3. Reimagine meal composition by meal
Although my eating was always relatively healthy, one of the major changes that Jennifer and my week at Mountain Trek helped me learn was the role of meal composition. It is not just what you eat – but when you eat it as far as how your body reacts to the nutrients.
Optimal meal composition ideas include:
- Breakfast: equal volumes of complex carbohydrates, protein, vegetables or fruit, and a teaspoon of omega oil.
- Morning snack: fruit and protein (such as almond butter, nuts, seeds or hummus) Afternoon snack: protein and vegetable
- Lunch and dinner: portioned by volume with 25 percent protein and almost 75 percent vegetables (plus a teaspoon of omega oil).
4. Schedule an earlier dinner and take a walk, or engage in some type of physical activity afterwards.
Having an earlier dinner was a huge change for my family. I grew up in an Italian household, which meant that 7:00 pm was considered an early dinner. Our goal now is to eat between 5:45 and 6:30 (at the latest) so that we can digest afterwards with a walk. To be perfectly honest, this is much easier in the summer when weather, school and extra-curricular activities do not get in the way, but even in the winter I started hopping on my treadmill for a short walk after dinner.
Really, the idea of going for a walk can and should be applied to every meal for optimal health (but I know that sometimes it is not that easy).
5. Lower alcohol intake to avoid empty calories and sugar.
Ok, this was hard too. It used to be that a glass or two of wine accompanied almost every dinner meal for me. What can I say, I like wine. In fact, my husband and I were married in a winery and are members of a wine club – which makes wine one of our “things” to enjoy together. Even though I always drank my wine responsibly (with food and never driving immediately after), I knew that I was adding empty calories to my day with every sip. The compromise was to enjoy two glasses of wine, twice a week. This allows me to think about which meal will pair well with a great glass of wine and really savor the sips as a celebration instead of mindlessly sipping just because.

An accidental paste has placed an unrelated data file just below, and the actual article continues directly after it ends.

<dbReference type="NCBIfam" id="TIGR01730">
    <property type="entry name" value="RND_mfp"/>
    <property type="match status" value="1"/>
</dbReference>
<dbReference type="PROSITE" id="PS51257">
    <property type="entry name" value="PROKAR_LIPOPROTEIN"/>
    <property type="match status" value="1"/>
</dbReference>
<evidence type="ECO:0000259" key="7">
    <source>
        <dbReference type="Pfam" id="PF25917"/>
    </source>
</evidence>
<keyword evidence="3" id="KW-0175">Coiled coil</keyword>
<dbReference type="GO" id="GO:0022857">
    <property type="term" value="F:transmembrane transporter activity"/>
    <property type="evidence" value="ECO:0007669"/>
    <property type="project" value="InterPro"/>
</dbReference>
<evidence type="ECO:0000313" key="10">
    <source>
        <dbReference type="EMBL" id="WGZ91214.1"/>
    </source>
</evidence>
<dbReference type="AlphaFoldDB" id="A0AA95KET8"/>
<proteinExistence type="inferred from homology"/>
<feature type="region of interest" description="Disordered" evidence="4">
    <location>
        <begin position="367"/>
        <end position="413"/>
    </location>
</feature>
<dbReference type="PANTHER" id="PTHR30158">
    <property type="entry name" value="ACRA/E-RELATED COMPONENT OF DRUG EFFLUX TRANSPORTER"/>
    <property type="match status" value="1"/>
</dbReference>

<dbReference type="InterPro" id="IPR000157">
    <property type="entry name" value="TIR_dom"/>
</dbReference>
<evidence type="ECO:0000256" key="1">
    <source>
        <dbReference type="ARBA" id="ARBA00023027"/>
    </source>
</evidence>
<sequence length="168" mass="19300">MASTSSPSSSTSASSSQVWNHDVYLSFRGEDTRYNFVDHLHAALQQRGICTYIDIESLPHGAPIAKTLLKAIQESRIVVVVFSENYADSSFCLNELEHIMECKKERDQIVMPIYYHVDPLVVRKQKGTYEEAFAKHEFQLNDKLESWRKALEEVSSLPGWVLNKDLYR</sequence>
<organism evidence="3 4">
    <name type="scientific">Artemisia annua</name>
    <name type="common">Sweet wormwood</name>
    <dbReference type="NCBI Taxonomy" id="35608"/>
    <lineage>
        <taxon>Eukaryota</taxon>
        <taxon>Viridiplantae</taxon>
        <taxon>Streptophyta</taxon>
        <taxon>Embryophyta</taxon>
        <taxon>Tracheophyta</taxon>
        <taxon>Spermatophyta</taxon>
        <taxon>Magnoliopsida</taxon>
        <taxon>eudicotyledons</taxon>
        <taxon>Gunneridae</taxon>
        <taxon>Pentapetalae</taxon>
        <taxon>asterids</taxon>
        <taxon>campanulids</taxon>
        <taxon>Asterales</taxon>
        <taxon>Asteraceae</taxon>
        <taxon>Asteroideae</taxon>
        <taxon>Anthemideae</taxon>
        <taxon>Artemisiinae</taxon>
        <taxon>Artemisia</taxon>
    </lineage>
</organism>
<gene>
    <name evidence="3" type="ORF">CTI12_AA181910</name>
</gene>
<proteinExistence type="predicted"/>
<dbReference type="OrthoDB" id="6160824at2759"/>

Have I been perfect with my nutrition in the last year?
Not even close. In fact, last month I realized that I had developed a pattern of binge eating during the middle of the day – starting with “healthy” binges like extra salad but then spiraling into combining tortilla chips and chocolate. Instead of berating myself which only made things worse, I created a “Change the Binge” jar that would keep me accountable (to myself and to my family since much of my binge eating was done when I was home alone) to a daily meal plan that write out each morning. For everything that I eat that is not only my daily list, I add one dollar to the jar and have invited my daughter and husband to ask me about it when they come home. Although I know that this is a work in progress, after four weeks I have only added $5 to the jar.
More nutrition resources
Looking for more nutrition resources? Jennifer shares resources, recipes and articles on her Facebook page. Some of my favorites are:
And for more recipes – I have been curating some of my favorites on Pinterest.